Princess Pricklepants, Astrophysicist


Dear reader,

We have happy news!  We wrote a children’s book which we weren’t enthralled with so we set it aside and wrote a couple more children’s books until we found a story we really liked.  We’re in the (long, not very easy) process of illustrating it now.

This little story was mostly just created to force ourself to practice at illustrating (still working at it).  Hence there are no photos, though there are still many pictures with words under them.

The book itself will be a long slow slog since we’re going to be submitting to publishers and all that business.  If anyone has any helpful advice on that front, we’d be delighted to hear it.

And now we begin with our first nicely illustrated picture with words under it.

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Princess Pricklepants was sitting at the table with a nice cup of tea on a quiet day, thinking about things, which was her favorite thing to do.  After a bit of reflection she was overcome with an unusually strong feeling that she should do something good for the world, something big. Really big.

She ran into Sam, a trusted old friend who’d always been there, and had been in many adventures, despite what some pedantic nerds might say about it. “Hi Sam, I’m working on something big!”

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After fourteen seconds, Sam the sloth had finished asking, “aren’t you already big enough?”

Her Highness made a note to schedule another manners lesson with Sam.

“We need to have a talk about manners.  Soon.  But not yet, as I’m working on something big.”

After a long silence that implied quiet agreement, Her Highness wandered off to the study.

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Approximately ten seconds after she had left, Sam had finally finished saying, “no, but I didn’t mean you were big like that.” Alas, he saw Her Highness was already gone.  Sam hoped that was the end of the excitement for the day and decided it was time to slow things down a bit.

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Her Highness decided to develop a theory of astrophysics that explained dark matter more satisfactorily than current models. That seemed big in every sense.

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As she worked, it felt like she was in some kind of wonderful montage with a cool, kind of edgy pop soundtrack driving her quickly towards a discovery that would take far too long to describe in a narrative story format.

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She developed her hypothesis:

Dark matter is actually the interstellar dispersal of lost pens and socks!

So elegant!  It explained dark matter.  It explained the mysteries of pens disappearing all the time.  It explained singleton socks.  It fit the evidence – socks and pens both had mass. This was science and this was big.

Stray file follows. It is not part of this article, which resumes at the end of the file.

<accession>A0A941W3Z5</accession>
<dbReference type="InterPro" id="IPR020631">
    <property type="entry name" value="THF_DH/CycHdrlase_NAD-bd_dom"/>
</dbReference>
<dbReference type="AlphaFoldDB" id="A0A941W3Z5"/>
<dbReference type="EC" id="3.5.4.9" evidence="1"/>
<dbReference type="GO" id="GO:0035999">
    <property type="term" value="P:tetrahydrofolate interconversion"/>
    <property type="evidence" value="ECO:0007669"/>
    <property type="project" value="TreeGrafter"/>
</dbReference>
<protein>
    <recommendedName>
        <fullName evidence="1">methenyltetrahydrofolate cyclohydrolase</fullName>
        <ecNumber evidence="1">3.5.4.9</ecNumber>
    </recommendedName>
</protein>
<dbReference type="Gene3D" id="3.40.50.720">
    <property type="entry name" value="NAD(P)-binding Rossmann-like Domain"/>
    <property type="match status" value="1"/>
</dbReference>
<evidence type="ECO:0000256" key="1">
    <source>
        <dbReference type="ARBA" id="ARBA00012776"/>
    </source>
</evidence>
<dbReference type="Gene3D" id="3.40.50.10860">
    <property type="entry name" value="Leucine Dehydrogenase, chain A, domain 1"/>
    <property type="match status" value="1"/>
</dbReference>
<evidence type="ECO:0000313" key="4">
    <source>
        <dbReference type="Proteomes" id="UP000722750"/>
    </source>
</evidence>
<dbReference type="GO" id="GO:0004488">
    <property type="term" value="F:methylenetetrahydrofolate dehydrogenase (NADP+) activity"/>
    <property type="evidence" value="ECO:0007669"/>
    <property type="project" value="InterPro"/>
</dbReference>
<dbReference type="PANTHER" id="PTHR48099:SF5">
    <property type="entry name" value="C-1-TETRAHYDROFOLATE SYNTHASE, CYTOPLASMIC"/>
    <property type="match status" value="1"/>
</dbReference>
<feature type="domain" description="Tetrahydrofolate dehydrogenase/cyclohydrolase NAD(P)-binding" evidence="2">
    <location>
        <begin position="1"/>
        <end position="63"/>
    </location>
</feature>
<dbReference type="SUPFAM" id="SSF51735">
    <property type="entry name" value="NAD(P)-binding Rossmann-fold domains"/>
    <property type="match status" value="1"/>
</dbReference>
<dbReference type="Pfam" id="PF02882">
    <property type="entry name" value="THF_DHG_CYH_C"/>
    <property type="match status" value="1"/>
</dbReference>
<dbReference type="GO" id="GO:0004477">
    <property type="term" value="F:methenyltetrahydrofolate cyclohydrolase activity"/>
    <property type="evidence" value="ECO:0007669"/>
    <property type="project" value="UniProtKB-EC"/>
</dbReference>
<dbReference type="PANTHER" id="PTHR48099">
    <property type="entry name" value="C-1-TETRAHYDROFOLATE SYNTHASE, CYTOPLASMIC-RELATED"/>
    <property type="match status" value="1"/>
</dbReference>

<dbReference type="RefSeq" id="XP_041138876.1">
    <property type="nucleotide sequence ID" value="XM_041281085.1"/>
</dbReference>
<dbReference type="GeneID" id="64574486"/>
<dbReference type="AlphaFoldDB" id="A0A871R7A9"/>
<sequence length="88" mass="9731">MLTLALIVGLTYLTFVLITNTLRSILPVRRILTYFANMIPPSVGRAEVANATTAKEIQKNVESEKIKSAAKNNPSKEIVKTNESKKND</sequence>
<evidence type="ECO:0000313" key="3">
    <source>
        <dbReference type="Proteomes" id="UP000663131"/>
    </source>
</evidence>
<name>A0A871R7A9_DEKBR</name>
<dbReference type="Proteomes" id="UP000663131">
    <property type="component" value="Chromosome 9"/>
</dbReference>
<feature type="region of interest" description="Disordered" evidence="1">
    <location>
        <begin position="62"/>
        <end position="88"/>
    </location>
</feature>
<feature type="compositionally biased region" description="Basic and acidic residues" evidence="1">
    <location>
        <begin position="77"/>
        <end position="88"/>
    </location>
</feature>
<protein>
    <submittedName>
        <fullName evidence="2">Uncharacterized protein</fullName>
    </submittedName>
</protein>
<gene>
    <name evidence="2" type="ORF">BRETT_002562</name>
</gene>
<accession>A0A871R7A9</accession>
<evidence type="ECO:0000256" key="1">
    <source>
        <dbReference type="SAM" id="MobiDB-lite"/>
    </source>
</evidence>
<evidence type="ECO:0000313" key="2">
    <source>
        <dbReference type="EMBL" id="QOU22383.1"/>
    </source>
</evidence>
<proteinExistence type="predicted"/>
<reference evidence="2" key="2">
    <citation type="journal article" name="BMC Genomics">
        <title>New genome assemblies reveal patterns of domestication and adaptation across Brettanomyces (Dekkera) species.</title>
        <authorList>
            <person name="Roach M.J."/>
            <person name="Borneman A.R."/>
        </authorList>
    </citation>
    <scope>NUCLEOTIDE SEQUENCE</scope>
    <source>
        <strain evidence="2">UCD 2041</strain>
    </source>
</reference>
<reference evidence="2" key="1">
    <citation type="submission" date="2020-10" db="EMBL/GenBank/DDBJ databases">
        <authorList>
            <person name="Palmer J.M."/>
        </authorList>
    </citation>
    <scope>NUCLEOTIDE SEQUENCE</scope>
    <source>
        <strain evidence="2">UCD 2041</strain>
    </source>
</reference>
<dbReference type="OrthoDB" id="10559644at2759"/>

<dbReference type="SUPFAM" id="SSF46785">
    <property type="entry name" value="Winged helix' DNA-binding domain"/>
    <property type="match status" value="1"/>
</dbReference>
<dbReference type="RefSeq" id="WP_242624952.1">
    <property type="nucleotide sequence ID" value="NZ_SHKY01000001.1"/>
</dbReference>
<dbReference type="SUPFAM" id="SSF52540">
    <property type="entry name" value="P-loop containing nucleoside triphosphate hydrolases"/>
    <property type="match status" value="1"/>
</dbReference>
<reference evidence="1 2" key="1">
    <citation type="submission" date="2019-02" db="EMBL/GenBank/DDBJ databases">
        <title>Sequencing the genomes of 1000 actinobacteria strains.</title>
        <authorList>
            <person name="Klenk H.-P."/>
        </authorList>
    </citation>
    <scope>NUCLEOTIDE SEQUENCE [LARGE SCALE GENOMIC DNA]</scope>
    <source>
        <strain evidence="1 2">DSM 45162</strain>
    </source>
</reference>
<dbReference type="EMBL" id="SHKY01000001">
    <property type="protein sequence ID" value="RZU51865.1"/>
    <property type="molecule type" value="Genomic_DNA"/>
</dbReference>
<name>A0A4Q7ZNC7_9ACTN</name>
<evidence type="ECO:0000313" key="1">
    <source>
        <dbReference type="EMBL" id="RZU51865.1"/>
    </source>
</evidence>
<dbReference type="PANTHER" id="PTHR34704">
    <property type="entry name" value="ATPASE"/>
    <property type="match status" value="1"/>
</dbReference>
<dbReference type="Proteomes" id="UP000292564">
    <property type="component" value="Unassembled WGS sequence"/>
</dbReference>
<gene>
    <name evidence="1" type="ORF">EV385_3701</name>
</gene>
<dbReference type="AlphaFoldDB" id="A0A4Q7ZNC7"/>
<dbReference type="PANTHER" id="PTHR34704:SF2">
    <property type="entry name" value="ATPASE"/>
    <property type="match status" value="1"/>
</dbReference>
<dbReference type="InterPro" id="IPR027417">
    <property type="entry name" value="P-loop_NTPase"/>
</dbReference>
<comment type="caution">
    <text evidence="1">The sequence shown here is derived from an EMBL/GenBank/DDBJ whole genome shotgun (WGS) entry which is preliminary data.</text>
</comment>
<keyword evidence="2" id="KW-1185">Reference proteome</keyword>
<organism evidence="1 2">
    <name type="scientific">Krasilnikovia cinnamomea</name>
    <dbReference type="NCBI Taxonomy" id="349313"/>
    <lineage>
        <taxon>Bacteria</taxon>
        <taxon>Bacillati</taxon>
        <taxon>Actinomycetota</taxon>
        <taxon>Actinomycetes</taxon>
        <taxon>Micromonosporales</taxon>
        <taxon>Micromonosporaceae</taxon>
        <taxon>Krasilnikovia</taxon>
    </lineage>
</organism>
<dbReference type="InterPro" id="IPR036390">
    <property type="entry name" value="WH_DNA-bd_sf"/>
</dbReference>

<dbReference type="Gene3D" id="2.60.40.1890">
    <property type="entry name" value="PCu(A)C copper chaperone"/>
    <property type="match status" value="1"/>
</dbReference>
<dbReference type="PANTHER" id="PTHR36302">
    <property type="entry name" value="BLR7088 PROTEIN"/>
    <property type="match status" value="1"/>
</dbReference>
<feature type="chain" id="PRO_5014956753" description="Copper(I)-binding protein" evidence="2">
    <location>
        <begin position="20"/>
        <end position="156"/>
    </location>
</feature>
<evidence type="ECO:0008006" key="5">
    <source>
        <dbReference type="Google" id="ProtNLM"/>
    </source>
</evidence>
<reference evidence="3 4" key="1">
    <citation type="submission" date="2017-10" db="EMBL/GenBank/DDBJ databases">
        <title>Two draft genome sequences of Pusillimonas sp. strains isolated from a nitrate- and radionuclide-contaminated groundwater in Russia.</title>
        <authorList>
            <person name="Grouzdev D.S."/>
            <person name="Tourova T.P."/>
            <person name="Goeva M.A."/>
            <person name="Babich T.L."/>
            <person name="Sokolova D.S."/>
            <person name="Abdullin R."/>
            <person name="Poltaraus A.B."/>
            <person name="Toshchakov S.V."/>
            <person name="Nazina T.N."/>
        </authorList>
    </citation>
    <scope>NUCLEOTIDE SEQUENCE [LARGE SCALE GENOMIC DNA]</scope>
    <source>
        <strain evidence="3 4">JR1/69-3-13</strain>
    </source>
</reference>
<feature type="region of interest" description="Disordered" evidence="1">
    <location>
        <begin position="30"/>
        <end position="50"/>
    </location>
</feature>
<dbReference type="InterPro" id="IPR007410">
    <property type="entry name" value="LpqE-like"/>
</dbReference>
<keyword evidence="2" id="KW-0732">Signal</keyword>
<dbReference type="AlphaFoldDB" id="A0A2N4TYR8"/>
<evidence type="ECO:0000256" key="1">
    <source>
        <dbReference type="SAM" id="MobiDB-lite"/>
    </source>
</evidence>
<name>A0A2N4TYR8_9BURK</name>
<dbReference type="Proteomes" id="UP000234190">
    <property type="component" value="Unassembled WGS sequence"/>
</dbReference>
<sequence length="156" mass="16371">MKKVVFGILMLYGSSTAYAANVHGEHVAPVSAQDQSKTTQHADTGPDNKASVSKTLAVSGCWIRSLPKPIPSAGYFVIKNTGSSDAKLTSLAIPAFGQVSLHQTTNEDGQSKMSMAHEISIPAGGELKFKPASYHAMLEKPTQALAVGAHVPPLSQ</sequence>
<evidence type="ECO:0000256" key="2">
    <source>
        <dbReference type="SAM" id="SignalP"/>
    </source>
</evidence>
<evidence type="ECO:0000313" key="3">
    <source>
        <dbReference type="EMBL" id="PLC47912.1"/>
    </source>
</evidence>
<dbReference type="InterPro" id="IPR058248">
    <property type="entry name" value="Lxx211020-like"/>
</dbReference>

She performed an experiment to test her hypothesis.  She took a nice pen out to a patisserie where she bought some nice macarons (mmm).

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When she returned, the pen was gone.  She then looked everywhere for it and even got helpers to look.  It was nowhere to be found, thus proving it was nowhere on Earth and must have drifted off into space.  Eureka!  Science!

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She brought her paradigm shifting work to the Forest Science Council to explain, but the idea that dark matter is actually the interstellar dispersal of lost pens and socks was received surprisingly poorly.  Mr. Badger went so far as to call the idea “tosh,” which seemed rather extreme. After a disappointing meeting, she returned home to have a cup of tea and work out a better plan for sharing her amazing new scientific paradigm.

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As luck would have it, that very evening the James Webb Space Telescope was brought online, and discovered remarkably unusual and unexpected forms in dark matter which the surprised space scientists described as “like a bunch of pens and socks.”

Princess Pricklepants was delighted to hear this news!  With this evidence, her science was even more science-y!

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She returned to the Forest Science Council to present her case with this new data, knowing there would be much less risk of having her theory labeled “tosh.”

Unfortunately, despite unimpeachable empirical evidence backing her case, the theory was still not well received.  Ms. Bluejay was still concerned.  Thus far the council had only seen a few articles on Facebook, but no serious academic work, and the Forest Science Council had just issued another advisory to not trust science journalism posted in exuberant articles on social media until one had reviewed the original research.